Here’s a job title you can dazzle people with at boring dinner parties: Planetary Protection Officer.
NASA is looking for someone to prevent germs from being exchanged between Earth and the Moons, comets, asteroids, and planets in our Solar System during space missions.
“Planetary protection is concerned with the avoidance of organic-constituent and biological contamination in human and robotic space exploration,” the job listing says.
The American space agency has strict policies to ensure that “all space flight missions that may intentionally or unintentionally carry Earth organisms and organic constituents to the planets or other solar system bodies, and any mission employing spacecraft which are intended to return to Earth and its biosphere with samples from extraterrestrial targets of exploration” are protected from contamination.
The US, along with another 106 countries, signed the Outer Space Treaty in 1967. The treaty outlines a series of international agreements, such as promising not to send weapons of mass destruction into Earth’s orbit, or at any space stations or planets, plus avoiding contamination of space and celestial bodies.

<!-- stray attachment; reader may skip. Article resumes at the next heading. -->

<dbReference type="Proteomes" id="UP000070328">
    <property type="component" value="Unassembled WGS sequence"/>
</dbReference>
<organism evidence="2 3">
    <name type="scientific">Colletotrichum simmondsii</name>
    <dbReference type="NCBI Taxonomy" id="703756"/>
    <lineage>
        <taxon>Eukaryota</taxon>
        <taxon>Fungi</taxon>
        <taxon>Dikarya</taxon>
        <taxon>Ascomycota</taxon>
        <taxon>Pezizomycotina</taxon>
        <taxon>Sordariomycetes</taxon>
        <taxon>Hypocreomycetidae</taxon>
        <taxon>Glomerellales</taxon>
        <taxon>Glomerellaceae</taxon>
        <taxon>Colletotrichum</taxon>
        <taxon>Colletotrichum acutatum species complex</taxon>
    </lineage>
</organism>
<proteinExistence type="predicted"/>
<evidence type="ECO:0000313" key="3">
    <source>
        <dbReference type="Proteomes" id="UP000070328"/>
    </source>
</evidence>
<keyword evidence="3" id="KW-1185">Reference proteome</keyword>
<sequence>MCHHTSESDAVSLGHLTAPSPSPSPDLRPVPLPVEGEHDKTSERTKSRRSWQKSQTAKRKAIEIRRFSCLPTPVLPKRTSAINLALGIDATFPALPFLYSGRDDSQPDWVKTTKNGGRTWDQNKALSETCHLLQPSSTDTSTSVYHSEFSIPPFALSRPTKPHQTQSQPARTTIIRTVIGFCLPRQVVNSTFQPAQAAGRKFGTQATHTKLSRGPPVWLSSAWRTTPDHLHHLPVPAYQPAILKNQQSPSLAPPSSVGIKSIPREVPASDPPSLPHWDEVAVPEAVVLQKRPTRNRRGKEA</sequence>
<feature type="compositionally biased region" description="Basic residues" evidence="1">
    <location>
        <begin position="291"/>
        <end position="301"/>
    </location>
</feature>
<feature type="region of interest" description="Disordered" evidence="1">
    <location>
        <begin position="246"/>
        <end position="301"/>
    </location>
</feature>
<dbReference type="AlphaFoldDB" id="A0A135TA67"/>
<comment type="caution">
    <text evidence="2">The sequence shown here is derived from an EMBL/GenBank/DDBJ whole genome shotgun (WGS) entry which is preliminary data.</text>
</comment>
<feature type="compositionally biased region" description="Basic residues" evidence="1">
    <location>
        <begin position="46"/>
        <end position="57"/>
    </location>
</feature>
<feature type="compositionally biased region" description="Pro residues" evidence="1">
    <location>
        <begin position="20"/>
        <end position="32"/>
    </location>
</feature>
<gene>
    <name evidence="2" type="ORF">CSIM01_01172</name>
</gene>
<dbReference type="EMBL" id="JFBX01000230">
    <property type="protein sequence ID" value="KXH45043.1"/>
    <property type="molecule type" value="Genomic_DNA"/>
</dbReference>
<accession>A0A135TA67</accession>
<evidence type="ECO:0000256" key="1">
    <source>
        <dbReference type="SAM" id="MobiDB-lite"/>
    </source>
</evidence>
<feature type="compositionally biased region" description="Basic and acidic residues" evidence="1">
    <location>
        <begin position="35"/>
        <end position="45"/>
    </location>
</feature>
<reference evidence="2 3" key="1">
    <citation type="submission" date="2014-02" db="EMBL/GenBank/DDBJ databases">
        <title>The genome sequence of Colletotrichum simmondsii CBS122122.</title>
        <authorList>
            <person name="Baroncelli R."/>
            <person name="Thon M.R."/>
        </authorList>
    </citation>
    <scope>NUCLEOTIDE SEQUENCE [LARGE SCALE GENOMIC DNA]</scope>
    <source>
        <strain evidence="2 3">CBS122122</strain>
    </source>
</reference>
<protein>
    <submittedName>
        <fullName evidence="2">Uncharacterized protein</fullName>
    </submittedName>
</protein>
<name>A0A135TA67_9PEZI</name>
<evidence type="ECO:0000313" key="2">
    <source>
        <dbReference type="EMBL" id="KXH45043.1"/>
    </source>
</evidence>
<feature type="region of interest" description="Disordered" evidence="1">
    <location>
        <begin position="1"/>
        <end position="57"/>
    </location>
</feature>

All space missions are required to have fewer than one in 10,000 chances of spoiling foreign territory. It’s an important concern, considering that NASA is planning missions to Mars with human astronauts and sending probes to Europa – both places where scientists believe there are chances of life.
The qualifications required for the job are a little unclear – it only asks candidates to possess a “broad engineering expertise” and “advanced knowledge of planetary protection.” It is aimed at people recognized as experts in their fields who have been in a position comparable to Uncle Sam's GS-15 level – the highest pay grade class earning at least $103,672 (£78,400) per annum – for at least a year.
NASA’s latest job offering isn’t bad pay either, offering up to $187,000 (£141,400). The contract will be for three years, with a chance to extend it to five years. The application is, sadly, only open to US citizens and US nationals. ®